FAQs (and answers) About Tinnitus
Usually described as a constant ringing in the ears, tinnitus is a very common disorder, estimated to affect 50 million Americans. While most people do adjust over time, about one-fifth of people who experience tinnitus find it to be debilitating. Tinnitus can lead to insomnia, difficulty concentrating, irritability, anxiety, depression, and poor work or school performance.
What is tinnitus?
Tinnitus is not a disease; it is a symptom of an underlying problem. The word itself comes from the Latin “tinnire” – which means to ring or tinkle. It can also present as hissing, clicking, or whistling sounds in the ear. What is frustrating about tinnitus is that most of the time, it is a subjective sound, meaning other people can't hear it. It can be temporary or persistent – and it can vary in volume, continuity and pitch.
How does tinnitus happen?
Tinnitus usually occurs after 50 years of age, although children and younger people can experience it, too. Common causes include:
Excessive/cumulative noise exposure
Head and/or neck injuries
TMJ (temporomandibular joint disorder—affects joint between jaw and cheek bones)
Foreign object/wax on the eardrum
Certain medications (which can cause or worsen the condition) – large doses of aspirin, for example, can trigger tinnitus
In some cases, cardiovascular disease and/or diabetes
Of these, the most common cause is damage or loss of tiny sensory hair cells in the cochlea. This happens as people age, but it can also happen as a result from extended exposure to loud noise. In these cases especially, tinnitus may coincide with long term hearing loss. High risk factors for tinnitus are noise exposure (from work, headphones, concerts, explosions), smoking, and gender (tinnitus affects more men than women), and age.
What can you do about tinnitus
There is no “cure" for tinnitus, but there are ways to manage it. The key is to determine the underlying cause and treat that. This includes prompt care for an ear infection, discontinuing ototoxic medications (those that have a toxic effect on the ear or its nerve supply), and treating TMJ problems. There are also some specific therapies that have proven helpful for some tinnitus sufferers:
Sound therapy uses external noise to mask the person's perception of the ringing sound, such as low background noise or “white” noise. Awareness of the sound will return when the sound is turned off, but it can help during daily activities like sleeping or working.
Tinnitus retraining therapy (TRT) retrains the auditory system to accept the abnormal sounds as natural, and not disruptive. This type of therapy requires the guidance of a trained professional, and success is proportionate to severity of the affliction and the person's mental health as a whole. TRT has an estimated 80% success rate.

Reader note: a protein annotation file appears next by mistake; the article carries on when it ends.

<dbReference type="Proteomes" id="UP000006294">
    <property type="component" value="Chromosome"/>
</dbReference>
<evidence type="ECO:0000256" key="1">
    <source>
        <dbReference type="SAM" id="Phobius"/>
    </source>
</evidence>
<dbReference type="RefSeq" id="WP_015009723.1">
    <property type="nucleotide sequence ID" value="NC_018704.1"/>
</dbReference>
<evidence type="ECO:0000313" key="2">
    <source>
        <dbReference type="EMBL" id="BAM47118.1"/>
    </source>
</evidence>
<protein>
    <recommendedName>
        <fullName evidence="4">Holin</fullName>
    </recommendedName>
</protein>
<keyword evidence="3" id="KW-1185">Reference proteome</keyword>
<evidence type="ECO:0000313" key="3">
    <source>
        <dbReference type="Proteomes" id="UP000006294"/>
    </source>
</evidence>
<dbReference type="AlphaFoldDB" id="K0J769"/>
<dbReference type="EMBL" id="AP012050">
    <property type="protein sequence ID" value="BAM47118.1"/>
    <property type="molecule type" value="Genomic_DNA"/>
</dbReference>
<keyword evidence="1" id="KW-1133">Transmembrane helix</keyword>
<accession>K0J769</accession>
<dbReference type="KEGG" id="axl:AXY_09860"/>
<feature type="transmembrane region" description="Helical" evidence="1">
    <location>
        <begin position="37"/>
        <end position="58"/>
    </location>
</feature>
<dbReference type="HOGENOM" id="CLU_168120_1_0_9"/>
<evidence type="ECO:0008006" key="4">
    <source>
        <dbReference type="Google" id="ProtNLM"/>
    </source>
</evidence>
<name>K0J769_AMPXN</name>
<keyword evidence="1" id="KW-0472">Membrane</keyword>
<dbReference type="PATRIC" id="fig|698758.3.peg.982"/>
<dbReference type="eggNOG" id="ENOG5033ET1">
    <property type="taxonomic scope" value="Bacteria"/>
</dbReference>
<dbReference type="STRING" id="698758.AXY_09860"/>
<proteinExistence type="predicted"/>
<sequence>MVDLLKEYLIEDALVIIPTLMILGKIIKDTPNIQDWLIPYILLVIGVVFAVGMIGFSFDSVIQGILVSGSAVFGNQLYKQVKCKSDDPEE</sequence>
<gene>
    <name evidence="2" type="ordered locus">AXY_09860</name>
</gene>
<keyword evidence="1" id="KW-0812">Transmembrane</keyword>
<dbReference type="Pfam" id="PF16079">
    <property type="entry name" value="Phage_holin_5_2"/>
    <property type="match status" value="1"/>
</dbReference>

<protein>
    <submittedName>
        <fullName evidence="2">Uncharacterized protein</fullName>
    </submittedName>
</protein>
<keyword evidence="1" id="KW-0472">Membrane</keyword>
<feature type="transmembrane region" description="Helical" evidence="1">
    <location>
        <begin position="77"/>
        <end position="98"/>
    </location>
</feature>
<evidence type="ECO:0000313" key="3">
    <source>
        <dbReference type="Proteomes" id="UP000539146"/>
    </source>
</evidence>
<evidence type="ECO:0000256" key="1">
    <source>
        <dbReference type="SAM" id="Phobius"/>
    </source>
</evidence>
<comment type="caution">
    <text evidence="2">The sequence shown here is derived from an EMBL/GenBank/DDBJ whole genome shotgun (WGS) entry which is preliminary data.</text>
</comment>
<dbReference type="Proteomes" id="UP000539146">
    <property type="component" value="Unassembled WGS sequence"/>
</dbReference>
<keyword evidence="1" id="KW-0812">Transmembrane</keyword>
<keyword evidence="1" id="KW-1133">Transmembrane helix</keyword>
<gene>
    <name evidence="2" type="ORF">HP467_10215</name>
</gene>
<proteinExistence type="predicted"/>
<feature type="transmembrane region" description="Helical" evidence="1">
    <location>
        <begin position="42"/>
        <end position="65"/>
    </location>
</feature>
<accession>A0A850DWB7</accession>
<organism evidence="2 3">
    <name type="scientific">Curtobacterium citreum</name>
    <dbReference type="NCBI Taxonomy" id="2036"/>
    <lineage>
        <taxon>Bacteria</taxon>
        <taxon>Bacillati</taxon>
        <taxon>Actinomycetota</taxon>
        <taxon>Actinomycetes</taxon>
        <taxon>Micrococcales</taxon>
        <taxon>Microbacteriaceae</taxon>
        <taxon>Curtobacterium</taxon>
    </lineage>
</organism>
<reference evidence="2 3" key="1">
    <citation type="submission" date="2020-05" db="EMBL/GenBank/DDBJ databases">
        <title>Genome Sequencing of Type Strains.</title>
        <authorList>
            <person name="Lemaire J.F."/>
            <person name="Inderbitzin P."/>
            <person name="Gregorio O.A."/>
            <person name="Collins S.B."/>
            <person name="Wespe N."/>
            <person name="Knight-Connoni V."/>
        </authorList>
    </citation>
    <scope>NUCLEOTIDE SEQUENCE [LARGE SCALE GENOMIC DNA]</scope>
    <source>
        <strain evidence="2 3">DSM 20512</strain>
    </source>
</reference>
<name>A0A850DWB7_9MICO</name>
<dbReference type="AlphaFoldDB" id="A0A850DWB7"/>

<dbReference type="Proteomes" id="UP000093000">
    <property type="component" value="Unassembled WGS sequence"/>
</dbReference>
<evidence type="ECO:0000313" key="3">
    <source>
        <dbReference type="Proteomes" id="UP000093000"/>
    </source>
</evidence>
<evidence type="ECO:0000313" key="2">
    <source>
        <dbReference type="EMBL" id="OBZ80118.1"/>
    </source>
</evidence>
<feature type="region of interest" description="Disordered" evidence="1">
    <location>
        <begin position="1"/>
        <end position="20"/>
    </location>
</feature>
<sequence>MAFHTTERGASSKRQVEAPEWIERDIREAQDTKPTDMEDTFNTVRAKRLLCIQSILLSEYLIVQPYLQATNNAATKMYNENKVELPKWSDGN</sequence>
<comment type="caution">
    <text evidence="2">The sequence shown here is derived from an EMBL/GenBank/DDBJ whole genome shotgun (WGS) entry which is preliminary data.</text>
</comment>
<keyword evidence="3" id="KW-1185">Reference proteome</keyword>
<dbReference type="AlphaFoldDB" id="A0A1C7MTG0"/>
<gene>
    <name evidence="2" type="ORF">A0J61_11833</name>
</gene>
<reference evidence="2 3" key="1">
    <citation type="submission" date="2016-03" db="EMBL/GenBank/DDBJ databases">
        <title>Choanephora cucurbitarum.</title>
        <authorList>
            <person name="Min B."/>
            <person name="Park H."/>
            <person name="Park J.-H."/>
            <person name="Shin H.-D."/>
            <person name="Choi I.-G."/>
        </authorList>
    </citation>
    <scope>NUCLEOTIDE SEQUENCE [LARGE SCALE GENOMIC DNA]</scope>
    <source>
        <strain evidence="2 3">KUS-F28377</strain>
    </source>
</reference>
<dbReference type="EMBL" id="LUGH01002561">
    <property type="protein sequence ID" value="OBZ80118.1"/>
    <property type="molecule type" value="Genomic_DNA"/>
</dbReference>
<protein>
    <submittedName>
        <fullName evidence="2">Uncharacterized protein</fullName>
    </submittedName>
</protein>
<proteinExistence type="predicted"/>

Biofeedback training is effective in reducing the tinnitus in some patients. It consists of exercises in which the patient learns to control the various parts of the body and relax the muscles. When a patient is able to accomplish this type of relaxation, tinnitus generally subsides. Most patients have expressed that the biofeedback offers them better coping skills.
Other measures to control tinnitus include making every attempt to avoid anxiety, as this will increase your tinnitus. You should make every attempt to obtain adequate rest and avoid over fatigue because generally patients who are tired seem to notice their tinnitus more. The use of nerve stimulants is to be avoided. Therefore, excessive amounts of coffee and smoking should be avoided.
If you are experiencing tinnitus, please visit an audiologist for an examination and evaluation. If you are prepared to answer the following questions, it will help us try and get to the root of your condition:
When/how did it start
Have you had a recent illness or injury?
Have you had a recent exposure to loud noise?
Is it constant, occasional or pulsing?
Have you experienced any loss of hearing or dizziness?
Do you have any pain?
Is your jaw clicking?
If you have a specific question for Dr. Leanne O’Neil Fletcher or Dr. Tiffany Pfleger, please leave it in the comments section and one of our audiologists will be in touch.